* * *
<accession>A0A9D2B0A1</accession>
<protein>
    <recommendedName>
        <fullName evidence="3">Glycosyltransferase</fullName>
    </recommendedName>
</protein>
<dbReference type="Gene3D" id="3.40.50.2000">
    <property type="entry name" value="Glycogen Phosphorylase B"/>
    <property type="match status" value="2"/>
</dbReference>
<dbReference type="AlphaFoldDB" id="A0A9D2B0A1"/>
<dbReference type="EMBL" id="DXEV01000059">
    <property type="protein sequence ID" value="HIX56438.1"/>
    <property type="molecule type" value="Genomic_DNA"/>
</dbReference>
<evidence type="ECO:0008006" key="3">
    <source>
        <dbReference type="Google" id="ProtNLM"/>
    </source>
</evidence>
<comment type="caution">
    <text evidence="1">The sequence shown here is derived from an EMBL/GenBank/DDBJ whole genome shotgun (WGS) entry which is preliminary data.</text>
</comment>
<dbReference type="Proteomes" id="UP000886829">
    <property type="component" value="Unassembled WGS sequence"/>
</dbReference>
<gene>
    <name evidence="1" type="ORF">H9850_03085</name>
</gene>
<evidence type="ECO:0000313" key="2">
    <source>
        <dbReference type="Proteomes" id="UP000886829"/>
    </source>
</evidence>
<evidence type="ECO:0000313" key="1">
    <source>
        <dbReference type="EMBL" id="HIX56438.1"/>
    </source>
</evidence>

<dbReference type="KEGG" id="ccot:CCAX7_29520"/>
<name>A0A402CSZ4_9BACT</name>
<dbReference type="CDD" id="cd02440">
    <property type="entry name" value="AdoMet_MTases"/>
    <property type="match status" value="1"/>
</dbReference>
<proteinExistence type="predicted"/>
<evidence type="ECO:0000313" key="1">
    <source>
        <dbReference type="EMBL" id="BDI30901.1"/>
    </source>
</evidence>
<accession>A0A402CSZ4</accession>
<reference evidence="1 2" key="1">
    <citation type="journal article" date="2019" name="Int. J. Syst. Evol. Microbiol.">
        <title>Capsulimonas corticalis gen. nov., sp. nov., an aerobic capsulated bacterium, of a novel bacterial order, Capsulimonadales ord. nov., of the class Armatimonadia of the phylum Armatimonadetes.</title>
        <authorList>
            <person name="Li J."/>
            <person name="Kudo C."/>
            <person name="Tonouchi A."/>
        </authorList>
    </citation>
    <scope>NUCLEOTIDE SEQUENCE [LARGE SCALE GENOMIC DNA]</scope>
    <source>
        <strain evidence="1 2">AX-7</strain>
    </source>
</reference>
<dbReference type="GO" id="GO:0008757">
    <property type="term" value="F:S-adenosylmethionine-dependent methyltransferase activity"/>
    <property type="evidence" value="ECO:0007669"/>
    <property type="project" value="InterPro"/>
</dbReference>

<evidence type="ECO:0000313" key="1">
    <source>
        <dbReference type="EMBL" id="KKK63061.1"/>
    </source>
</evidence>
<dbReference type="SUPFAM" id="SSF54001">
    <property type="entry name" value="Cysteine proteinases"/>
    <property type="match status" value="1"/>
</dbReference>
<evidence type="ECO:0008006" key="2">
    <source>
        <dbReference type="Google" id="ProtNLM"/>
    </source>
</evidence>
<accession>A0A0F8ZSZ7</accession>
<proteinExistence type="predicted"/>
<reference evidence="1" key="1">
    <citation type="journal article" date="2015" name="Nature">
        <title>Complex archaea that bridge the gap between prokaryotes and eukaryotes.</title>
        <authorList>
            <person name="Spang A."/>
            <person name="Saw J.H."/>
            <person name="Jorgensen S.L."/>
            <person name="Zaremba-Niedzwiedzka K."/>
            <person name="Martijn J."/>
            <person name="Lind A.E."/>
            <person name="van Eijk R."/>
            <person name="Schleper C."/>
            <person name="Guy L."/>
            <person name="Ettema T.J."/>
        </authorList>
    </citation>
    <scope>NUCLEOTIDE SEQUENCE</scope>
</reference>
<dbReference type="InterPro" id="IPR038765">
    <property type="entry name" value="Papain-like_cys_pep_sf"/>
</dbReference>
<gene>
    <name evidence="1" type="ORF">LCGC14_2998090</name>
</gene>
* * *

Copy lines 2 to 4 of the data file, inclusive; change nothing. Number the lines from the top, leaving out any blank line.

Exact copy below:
<protein>
    <recommendedName>
        <fullName evidence="3">Glycosyltransferase</fullName>